"Freaking wonderful noise! There was an installation issue as the factory airbox is a little different on '06 xb, but nothing that couldn't be fixed easily. I did need to do a little cleanup with the wiring, but that was expected. What I didn't expect was the glorious sound this would make at full throttle. I'd guess about a 4-5 HP gain. Noticeable mainly when the VVT comes on. Great product." — Tire Rack Consumer Review, Scion xB, FL
See all AEM air intakes, then shop by vehicle for a specific list of engine tuning products.
To help our little MX-5 breathe a little easier, we’ve installed an AEM Cold Air Intake.
There is some debate about how to legally install an intake, which according to the rules cannot modify the structure of the car to route the intake pipe. Most off-the shelf CAI’s require modifying or removing a splash shield behind the bumper cover to get the “coldest” air to the intake. This isn’t an issue for a street-driven car, but within the SCCA rules for the autocross class we compete in, making the minor modification isn’t allowed. So with a little investigation we took what turned out to be a very simple route to get our intake installed—and keep us legal.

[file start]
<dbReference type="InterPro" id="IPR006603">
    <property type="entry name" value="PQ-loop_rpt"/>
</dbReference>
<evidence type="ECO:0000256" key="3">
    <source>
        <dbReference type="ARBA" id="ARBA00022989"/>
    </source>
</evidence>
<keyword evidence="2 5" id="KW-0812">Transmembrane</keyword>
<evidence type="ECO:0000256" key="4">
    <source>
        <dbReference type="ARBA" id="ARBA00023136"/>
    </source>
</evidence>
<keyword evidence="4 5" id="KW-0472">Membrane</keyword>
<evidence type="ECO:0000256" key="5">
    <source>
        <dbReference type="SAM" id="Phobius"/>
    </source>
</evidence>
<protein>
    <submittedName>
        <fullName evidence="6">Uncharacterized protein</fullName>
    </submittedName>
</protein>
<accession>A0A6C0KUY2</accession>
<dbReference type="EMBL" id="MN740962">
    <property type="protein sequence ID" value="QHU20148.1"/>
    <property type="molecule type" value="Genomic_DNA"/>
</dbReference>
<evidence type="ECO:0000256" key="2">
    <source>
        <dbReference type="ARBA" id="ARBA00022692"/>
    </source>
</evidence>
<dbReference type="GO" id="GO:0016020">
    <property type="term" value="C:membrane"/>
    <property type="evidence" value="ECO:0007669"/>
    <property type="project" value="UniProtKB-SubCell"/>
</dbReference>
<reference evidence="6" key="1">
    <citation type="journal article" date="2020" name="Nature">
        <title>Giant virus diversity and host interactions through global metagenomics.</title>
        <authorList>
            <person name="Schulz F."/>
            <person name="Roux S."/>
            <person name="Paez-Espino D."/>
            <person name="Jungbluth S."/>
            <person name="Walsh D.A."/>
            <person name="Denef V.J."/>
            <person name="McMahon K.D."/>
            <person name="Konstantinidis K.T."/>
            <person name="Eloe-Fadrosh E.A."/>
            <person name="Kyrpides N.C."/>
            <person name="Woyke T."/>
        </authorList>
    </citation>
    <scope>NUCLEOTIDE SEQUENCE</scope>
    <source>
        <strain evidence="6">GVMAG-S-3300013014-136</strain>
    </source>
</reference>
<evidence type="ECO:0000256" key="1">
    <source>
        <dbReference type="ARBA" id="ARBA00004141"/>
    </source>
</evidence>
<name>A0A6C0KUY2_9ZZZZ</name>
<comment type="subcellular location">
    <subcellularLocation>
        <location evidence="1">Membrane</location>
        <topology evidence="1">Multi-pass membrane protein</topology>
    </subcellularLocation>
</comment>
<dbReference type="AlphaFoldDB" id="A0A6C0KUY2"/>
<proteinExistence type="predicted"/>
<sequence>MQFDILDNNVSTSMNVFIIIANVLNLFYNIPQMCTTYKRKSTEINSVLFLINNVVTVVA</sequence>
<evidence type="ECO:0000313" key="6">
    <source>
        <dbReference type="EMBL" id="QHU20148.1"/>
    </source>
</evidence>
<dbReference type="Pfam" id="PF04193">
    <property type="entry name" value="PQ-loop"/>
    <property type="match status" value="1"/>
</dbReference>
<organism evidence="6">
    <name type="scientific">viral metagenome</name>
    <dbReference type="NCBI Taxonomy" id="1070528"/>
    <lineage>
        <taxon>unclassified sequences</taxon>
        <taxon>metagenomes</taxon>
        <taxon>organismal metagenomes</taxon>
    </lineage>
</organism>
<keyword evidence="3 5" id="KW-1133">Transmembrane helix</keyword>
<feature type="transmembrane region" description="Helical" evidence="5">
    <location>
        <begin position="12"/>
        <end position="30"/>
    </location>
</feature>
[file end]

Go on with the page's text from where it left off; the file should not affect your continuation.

We used an AEM Cold Air Intake for the 2006-07 Mazda MX-5, and simply deleted one small part and removed one mounting bracket from one of the aluminum pipes supplied with the kit. The CAI’s air filter now sits just behind and above the front bumper structure, and still gets a steady stream of cold air from an opening in the front fascia of the MX-5. The supplied polished aluminum tubing provides a smooth and straight path back to the engine, eliminating the bulky airbox and serpentine path of the OE intake.
The engine is a pump after all, and now we can get more air in to help pump more power out.